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Quick start to using WinDbg

, 18 Dec 2007
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Step by step instructions for a newbie on how to use WinDbg.

Introduction

WinDbg is quite a powerful debugger, and it’s really easy to use it. It provides you with both UI and command prompt interfaces. The installation package is light, and it can be quickly installed on a target machine.

I noticed that for first timers, it is confusing to use WinDbg. One needs to point to the right location of the source files, the PDB file, and the executable before he/she can debug using WinDbg. It’s not very intuitive for a newbie with little debugging experience outside of Visual Studio. In this short demo, I would like in pictures, pedantically show a step by step of how to set WinDbg up for your debugging purposes.

Installation

First, one needs to install the debugging tools MSI package. The latest MSI package for this could be taken from the Microsoft site.

There are several MSI packages one could download and install, choose the 32-bit or 64-bit version and download the latest release. After the installation is complete, you can invoke WinDbg from your Start menu:

Screenshot - 1.jpg

Sample program

Now, let’s create a small C++ program to calculate the GCC – the greatest common divisor.

File main.cpp:

#include <span class="code-keyword"><stdio.h> </span>
#include <span class="code-keyword"><stdlib.h> </span>

int calculateGCD(int a, int b); 
void printHelp(); 

int main( int argc, const char* argv[] ) 
{ 
    int numA, numB, gcd; 

    if (argc != 3) 
    { 
         printHelp(); 
         return -1; 
    } 
    
    numA = atoi( argv[1] ); 
    numB = atoi( argv[2] ); 

    if(numA == 0 || numB == 0) 
    { 
         printf("Wrong input format, see help"); 
         printHelp(); 
         return -1; 
    } 
    
    // Make sure that numA is not less then numB 
    // otherwise change them places 
    if (numA < numB) 
    { 
        numA = numA ^ numB; // 0^1 = 1, 0^0 = 0, 1^1 = 0, 1^0=1; 
        numB = numA ^ numB; 
        numA = numA ^ numB; 
    } 

    gcd = calculateGCD(numA, numB); 
    printf("Common divisor is: %d", gcd); 
    return 0; 
} 

int calculateGCD(int biggerNum, int smallerNum) 
{ 
    int remainder = biggerNum % smallerNum; 
  
    if (remainder == 0) 
      return smallerNum; 
  
    return calculateGCD(smallerNum, remainder); 
} 

void printHelp() 
{ 
     printf("This tool calculates a common greatest divisor"); 
     printf("Usage: comdiv integerNumberA integerNumberB"); 
}

Now, compile and build it in debug mode so you can get the comdiv.exe and comdiv.pdb files. Let's put these files and the source file main.cpp into a dedicated folder like C:\windbgtest.

Screenshot - 2.jpg

WinDbg

Now, let's start WinDbg from the Start menu.

Screenshot - 3.jpg

Now, in order to start debugging, we need to point WinDbg to the symbol file comdiv.pdb, the source file main.cpp, and the executable comdiv.exe.

Go to File->Symbol File Path, and specify C:\windbgtest in the dialog.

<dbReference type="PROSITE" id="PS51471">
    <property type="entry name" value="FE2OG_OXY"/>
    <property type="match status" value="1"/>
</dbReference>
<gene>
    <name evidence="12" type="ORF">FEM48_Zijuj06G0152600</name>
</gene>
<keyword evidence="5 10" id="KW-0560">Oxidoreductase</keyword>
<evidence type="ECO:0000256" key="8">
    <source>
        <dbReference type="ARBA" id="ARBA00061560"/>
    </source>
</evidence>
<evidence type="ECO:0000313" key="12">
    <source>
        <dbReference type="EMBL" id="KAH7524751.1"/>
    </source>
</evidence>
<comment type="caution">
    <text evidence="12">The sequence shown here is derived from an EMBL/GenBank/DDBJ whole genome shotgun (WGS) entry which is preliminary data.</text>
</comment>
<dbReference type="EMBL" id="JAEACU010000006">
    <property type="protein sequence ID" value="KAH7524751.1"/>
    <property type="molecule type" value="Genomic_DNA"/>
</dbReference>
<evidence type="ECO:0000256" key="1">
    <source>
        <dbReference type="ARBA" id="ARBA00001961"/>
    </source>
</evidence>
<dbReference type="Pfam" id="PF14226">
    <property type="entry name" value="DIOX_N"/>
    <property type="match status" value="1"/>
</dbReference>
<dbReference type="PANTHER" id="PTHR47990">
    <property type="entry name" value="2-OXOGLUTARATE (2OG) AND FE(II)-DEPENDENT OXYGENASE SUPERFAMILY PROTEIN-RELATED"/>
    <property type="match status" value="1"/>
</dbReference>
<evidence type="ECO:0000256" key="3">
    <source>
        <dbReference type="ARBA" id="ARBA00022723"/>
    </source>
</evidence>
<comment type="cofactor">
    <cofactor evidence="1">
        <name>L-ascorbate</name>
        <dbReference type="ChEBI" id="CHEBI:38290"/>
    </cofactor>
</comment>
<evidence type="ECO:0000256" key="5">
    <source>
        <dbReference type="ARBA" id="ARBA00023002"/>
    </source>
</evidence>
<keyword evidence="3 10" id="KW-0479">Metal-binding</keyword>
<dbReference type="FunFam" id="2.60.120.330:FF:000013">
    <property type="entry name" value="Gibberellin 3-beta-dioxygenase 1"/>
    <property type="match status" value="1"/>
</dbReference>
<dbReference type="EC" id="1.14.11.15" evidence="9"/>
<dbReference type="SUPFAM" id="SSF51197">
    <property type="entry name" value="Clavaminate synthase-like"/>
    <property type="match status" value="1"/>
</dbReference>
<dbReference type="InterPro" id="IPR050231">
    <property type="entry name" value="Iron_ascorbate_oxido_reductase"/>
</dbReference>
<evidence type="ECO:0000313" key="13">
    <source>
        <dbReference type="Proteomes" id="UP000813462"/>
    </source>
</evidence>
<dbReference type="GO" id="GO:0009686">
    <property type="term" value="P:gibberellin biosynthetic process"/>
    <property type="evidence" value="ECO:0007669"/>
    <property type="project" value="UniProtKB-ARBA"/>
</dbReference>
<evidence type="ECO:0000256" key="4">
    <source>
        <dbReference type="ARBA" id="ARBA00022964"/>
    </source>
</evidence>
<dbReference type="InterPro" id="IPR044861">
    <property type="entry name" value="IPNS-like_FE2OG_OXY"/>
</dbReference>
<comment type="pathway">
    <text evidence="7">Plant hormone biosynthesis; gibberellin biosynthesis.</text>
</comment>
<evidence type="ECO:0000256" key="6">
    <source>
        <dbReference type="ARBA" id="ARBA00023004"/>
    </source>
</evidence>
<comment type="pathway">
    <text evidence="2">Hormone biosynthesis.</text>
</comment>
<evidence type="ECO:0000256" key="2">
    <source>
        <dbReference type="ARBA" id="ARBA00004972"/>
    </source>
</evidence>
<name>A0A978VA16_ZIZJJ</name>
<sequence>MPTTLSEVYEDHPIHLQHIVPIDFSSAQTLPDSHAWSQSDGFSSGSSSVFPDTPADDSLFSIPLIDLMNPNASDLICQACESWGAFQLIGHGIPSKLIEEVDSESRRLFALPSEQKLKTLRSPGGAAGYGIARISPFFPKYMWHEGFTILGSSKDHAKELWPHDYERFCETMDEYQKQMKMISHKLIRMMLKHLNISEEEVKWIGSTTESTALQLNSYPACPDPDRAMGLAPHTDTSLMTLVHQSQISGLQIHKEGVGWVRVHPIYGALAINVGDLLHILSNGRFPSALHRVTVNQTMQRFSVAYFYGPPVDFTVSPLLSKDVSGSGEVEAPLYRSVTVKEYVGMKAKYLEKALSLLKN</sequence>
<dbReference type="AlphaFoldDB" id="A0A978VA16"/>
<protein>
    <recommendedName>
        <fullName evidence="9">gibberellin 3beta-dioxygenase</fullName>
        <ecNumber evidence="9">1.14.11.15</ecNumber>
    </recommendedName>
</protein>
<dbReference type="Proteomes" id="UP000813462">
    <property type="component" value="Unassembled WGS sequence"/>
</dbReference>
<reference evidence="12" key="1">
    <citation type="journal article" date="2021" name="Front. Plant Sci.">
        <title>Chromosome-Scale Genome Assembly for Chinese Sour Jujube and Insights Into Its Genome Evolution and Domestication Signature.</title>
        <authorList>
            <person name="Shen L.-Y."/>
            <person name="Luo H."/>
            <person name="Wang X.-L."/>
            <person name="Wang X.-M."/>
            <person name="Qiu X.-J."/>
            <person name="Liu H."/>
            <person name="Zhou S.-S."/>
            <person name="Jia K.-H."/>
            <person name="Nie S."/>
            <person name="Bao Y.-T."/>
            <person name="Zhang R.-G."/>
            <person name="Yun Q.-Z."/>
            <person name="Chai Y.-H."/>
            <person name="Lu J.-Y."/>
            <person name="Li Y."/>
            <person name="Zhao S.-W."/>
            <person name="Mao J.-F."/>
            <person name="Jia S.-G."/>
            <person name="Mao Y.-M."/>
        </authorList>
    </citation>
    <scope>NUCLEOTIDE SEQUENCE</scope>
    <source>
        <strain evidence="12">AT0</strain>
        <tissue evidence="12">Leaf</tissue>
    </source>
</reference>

Screenshot - 4.jpg

Do the same for File->Source File Path, and File->Image File Path.

Now, go to File->Open Executable, and specify the comdiv.exe file in the dialog.

Screenshot - 5.jpg

Also specify the arguments as in the picture. This will make comdiv.exe to find the GCC of 18 and 24. Once you hit the Open button, press No for the popped up dialog, suggesting to save the information for the workspace (it doesn’t really matter).

At this stage, you will see that WinDbg has created the comdiv.exe process:

Screenshot - 6.jpg

Now, WinDbg has just created the process to run comdiv.exe, but it has not yet run it. So, at this point, it’s your chance to put some breakpoints.

Let’s open the source file main.cpp in WinDbg and put breakpoints there. Go to File->Open Source File, and specify C:\windbgtest\main.cpp there.

Screenshot - 7.jpg

Once you push Open, you will see your source code:

Screenshot - 8.jpg

Now, put the cursor on line 11 (“if (argc != 3)”) and press F9 (or click the “hand” icon in the Toolbar).

You might get this dialog popped up:

Screenshot - 9.jpg

If you get this dialog, just press Yes, and you will have your breakpoint set up:

Screenshot - 10.jpg

Now, the red line means that your breakpoint is set up and ready to be hit.

Press F5 to run the program, and it will break on your breakpoint line (you will see that the red line becomes pink):

Screenshot - 11.jpg

Now, you can step through your source code using either the Toolbar or the standard F* keys: F10 – step over, F11 or F8 – step into, etc.

There are numerous standard debug commands available in the View and Debug menus, just explore and try them all.

You can also navigate your mouse over the local variables and see their values (like in the picture below; you can also see the current execution point, it's highlighted blue):

Screenshot - 12.jpg

Now, you are all set to go!

License

This article, along with any associated source code and files, is licensed under The Code Project Open License (CPOL)

About the Author

Ganik
Software Developer
United States United States
I am a Software Developer based in Seattle, WA

Comments and Discussions

 
Generalits very helpful PinmemberMember 1018340431-Aug-13 10:56 
Generalthanks Pinmemberzhangyoung6-Sep-12 17:09 
QuestionThanks! Pinmemberxzz019517-Apr-12 9:01 
GeneralThe most simple way PinmemberBathula.Sreekaanth19-Jan-11 1:43 
GeneralMy vote of 4 PinmemberBathula.Sreekaanth19-Jan-11 1:40 
GeneralGreat WinDbg For Beginners article Pinmemberriverblues3-May-10 6:31 
GeneralGood article for Beginner on WDBG Pinmemberchidigam23-Mar-10 0:50 
GeneralThis is just what I need! Pinmember_robin9-Sep-09 19:48 
GeneralUse USB WinDbg on VISTA Pinmemberflyball123024-Feb-09 16:00 
Generalthanx PinmemberAmbikaTK9-May-08 5:08 

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